Eighth Regiment Connecticut Volunteers
Company A, Inc.
Genessee Country Village Annual Reenactment
July 13-15, 2012
Monroe / LeRoi, New York
July 15, 2012
Genessee, New York.
This event had eluded us for many years, and once our good friends from the 28MaCoK determined to invite us, it has been a regular event not to be missed. This time, we traveled a long way and arrived with great weather and good temperatures. July in new York can be trying, but this was perfect. We found the Genessee Museum Village up to all its best, with a Lowell baloon floating over the scene, and ascentions available to all the reenactors who could want it.
We hooked up with our pards in camp, and set up in the village in company streets in the shade of the houses and the many shade trees. We enjoyed the evening as frieds continued to come in and helped them set up.
Saturday morning brought reveille and roll call, and our company with Capt. Bryda was strong. The rations were detailed and eggs, ham, cheese, potatoes, coffee, sugar, and vinegar were all gathered and dispatched.
The day brought an alarm of rebels in the vicinity, so that we were put on the march, and we found them. We thwarted their entry into the town, and had to fight them from street to street, and house to house. The result was unclear, since once the conflict halted, they were still close by, and it was not sure who were the victors.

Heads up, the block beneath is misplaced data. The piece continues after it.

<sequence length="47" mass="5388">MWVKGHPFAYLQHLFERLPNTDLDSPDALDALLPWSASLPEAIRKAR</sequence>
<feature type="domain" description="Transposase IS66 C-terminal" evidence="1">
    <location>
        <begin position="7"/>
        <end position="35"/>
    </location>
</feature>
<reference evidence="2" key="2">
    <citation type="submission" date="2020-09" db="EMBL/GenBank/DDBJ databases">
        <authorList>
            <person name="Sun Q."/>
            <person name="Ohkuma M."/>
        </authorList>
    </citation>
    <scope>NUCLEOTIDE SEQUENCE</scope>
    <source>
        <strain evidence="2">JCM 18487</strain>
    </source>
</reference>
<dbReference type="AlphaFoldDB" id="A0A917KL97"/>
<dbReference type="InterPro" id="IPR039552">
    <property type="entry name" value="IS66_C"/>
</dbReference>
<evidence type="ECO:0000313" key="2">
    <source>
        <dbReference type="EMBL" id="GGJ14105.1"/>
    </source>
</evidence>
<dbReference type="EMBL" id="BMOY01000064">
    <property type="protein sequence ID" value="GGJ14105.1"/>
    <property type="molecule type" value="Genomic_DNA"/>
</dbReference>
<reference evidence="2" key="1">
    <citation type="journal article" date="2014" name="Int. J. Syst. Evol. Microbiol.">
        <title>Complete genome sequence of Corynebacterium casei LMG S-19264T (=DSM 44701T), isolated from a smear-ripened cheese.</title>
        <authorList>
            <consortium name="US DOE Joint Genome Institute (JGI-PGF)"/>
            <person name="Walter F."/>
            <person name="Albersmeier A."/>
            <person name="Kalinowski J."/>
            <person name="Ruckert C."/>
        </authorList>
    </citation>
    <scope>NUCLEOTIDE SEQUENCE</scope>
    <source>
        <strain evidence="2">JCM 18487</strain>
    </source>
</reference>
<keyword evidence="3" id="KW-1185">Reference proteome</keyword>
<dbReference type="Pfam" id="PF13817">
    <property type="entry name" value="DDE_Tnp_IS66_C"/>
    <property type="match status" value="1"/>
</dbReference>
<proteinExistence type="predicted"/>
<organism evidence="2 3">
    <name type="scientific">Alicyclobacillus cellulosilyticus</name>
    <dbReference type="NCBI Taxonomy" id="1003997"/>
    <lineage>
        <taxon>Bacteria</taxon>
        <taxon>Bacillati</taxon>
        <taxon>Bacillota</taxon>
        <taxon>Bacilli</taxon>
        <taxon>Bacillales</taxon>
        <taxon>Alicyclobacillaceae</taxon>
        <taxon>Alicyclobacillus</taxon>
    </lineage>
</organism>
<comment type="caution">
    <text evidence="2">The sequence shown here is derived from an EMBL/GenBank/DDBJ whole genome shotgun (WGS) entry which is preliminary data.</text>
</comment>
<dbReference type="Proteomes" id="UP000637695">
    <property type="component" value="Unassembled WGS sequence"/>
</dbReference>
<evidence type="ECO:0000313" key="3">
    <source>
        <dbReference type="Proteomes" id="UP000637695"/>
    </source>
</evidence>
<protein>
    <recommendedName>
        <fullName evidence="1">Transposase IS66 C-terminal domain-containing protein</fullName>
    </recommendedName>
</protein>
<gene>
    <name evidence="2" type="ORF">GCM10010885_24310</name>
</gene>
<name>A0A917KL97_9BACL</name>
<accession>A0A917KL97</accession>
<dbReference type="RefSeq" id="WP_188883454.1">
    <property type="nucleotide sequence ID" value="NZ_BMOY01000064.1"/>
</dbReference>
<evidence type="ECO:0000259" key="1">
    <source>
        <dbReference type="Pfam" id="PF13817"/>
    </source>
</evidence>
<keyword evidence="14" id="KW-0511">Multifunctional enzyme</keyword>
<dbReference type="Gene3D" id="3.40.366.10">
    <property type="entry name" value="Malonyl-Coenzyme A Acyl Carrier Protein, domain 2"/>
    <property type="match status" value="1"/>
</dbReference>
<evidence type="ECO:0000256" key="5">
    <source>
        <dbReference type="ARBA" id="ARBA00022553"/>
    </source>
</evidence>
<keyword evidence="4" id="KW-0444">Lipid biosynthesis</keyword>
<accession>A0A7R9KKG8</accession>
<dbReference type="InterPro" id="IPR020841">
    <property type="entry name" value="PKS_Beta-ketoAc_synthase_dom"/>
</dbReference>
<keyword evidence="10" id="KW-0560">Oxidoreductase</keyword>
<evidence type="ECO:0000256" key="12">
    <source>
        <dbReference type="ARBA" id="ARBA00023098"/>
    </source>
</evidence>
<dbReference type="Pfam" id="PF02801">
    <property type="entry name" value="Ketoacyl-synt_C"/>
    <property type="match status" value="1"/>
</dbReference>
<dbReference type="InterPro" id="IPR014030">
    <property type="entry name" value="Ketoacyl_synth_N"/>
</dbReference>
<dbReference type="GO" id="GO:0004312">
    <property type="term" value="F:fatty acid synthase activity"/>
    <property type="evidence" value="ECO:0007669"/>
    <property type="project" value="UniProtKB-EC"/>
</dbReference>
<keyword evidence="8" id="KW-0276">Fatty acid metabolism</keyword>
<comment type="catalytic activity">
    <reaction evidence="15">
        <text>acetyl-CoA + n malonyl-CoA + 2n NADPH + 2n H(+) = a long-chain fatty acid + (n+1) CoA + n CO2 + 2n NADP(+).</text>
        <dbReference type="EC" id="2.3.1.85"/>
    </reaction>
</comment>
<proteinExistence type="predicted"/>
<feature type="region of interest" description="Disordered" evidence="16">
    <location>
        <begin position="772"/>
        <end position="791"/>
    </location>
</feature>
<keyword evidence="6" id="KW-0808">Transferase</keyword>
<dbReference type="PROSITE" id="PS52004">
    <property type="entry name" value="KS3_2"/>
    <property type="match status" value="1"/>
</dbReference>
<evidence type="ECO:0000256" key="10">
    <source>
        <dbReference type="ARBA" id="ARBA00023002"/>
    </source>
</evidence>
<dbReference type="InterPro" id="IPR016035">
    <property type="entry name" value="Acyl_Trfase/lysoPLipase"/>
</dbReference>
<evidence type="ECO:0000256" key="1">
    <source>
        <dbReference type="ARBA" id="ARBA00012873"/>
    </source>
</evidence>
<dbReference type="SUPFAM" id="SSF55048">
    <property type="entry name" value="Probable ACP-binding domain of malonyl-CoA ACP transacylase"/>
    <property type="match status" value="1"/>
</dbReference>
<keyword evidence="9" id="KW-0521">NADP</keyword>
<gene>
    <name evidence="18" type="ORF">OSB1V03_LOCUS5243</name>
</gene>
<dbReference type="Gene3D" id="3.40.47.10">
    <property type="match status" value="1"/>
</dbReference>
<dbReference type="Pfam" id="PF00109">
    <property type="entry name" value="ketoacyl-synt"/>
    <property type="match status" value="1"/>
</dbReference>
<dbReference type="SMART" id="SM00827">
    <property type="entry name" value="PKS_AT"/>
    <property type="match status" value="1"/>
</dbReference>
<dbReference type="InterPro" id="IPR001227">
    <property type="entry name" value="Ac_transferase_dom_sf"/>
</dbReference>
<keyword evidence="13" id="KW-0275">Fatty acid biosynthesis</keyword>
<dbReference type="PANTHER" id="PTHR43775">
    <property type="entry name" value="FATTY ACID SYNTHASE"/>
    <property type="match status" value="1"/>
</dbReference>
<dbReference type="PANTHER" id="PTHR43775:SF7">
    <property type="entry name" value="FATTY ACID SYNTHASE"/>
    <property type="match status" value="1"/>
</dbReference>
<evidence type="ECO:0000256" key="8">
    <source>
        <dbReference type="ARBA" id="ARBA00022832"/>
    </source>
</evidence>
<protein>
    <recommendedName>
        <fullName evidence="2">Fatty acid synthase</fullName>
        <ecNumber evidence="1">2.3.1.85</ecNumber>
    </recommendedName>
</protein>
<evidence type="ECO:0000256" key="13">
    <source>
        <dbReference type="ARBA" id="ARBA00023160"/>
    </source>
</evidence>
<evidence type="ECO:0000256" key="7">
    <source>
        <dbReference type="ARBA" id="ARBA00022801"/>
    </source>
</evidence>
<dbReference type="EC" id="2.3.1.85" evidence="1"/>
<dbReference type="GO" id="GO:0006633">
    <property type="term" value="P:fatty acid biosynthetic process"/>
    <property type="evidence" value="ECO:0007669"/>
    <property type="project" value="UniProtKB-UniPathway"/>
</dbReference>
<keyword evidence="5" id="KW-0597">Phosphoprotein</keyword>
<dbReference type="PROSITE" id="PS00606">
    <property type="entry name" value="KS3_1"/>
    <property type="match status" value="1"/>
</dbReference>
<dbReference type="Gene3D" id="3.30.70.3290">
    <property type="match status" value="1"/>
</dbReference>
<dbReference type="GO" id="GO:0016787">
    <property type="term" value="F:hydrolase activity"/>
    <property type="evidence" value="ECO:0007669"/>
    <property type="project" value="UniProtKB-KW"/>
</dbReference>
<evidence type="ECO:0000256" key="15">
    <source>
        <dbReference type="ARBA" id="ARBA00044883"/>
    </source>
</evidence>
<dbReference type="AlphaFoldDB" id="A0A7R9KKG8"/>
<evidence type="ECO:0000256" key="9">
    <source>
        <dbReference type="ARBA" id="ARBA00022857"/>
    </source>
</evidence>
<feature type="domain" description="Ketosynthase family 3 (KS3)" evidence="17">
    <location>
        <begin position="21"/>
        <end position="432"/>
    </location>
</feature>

Once the day was done, we were welcomed to one of the homes in town, where all the folks of the 28MaCoK treated us to some real good home cooking. Everything that one could imagine welcome to a soldier was laid out in front of us for the supper meal. We were all so greatful, and welcomed the hospitality like no other.
The evening brought the annual and very welcome festivity of the cotillion and convention. We all gathered at the exposition barn, and the folks of the town and the soldiers of both armies gathered in society. The music was sublime, and the reels and dances commenced. The refreshments were first rate, and worthy of the sponsors name. A good time was had by all until the wee hours.
Sunday morning back in camp brought the usual military customs. Revielle, roll call, rations, and, yes, drill. The battalion was formed up on the town green, and a dress parade was conducted. From there, we were marched out to the west, and across the fields, we were put in line, skirmishers out, and shortly, received the attack of the enemy. The battle was linear, and the guns to our rear barked their corn upon us. Soon, it was concluded, and the troops gathered, and marched once again for the village. There were were dismissed, said our good-byes, and departed for the long travel home. This is a awonderful old school reenactment, where nothing is too high pressure, a good time is had, and all are treated fairly. Do consider this as something we should always do for the comraderie and the spirit of our hobby.
Your humble servant,
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Eighth Regiment Connecticut Volunteers, Co.A, Inc.